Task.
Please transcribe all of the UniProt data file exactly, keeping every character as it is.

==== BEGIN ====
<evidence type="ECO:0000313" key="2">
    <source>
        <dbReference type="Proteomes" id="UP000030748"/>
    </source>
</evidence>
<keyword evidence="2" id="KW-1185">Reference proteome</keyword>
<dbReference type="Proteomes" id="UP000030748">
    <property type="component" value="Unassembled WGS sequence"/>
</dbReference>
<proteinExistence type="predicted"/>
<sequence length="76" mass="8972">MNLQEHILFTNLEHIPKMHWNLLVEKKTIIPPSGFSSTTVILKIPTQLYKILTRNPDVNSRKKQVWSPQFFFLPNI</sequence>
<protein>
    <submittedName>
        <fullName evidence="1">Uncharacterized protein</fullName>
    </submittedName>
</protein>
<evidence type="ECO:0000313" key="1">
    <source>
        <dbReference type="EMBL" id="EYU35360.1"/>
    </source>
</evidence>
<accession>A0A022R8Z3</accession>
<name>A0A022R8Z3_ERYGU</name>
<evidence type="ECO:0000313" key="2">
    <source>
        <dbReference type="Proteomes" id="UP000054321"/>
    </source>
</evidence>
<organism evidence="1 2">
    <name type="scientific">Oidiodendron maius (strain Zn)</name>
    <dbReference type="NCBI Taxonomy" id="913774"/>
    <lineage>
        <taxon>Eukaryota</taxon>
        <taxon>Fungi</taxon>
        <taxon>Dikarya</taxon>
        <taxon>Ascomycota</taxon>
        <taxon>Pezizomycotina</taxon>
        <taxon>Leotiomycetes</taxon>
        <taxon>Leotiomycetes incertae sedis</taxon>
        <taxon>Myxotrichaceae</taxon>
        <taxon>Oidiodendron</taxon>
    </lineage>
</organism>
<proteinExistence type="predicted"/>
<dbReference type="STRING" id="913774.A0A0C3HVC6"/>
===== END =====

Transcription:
<evidence type="ECO:0000313" key="2">
    <source>
        <dbReference type="Proteomes" id="UP000030748"/>
    </source>
</evidence>
<keyword evidence="2" id="KW-1185">Reference proteome</keyword>
<dbReference type="Proteomes" id="UP000030748">
    <property type="component" value="Unassembled WGS sequence"/>
</dbReference>
<proteinExistence type="predicted"/>
<sequence length="76" mass="8972">MNLQEHILFTNLEHIPKMHWNLLVEKKTIIPPSGFSSTTVILKIPTQLYKILTRNPDVNSRKKQVWSPQFFFLPNI</sequence>
<protein>
    <submittedName>
        <fullName evidence="1">Uncharacterized protein</fullName>
    </submittedName>
</protein>
<evidence type="ECO:0000313" key="1">
    <source>
        <dbReference type="EMBL" id="EYU35360.1"/>
    </source>
</evidence>
<accession>A0A022R8Z3</accession>
<name>A0A022R8Z3_ERYGU</name>
<evidence type="ECO:0000313" key="2">
    <source>
        <dbReference type="Proteomes" id="UP000054321"/>
    </source>
</evidence>
<organism evidence="1 2">
    <name type="scientific">Oidiodendron maius (strain Zn)</name>
    <dbReference type="NCBI Taxonomy" id="913774"/>
    <lineage>
        <taxon>Eukaryota</taxon>
        <taxon>Fungi</taxon>
        <taxon>Dikarya</taxon>
        <taxon>Ascomycota</taxon>
        <taxon>Pezizomycotina</taxon>
        <taxon>Leotiomycetes</taxon>
        <taxon>Leotiomycetes incertae sedis</taxon>
        <taxon>Myxotrichaceae</taxon>
        <taxon>Oidiodendron</taxon>
    </lineage>
</organism>
<proteinExistence type="predicted"/>
<dbReference type="STRING" id="913774.A0A0C3HVC6"/>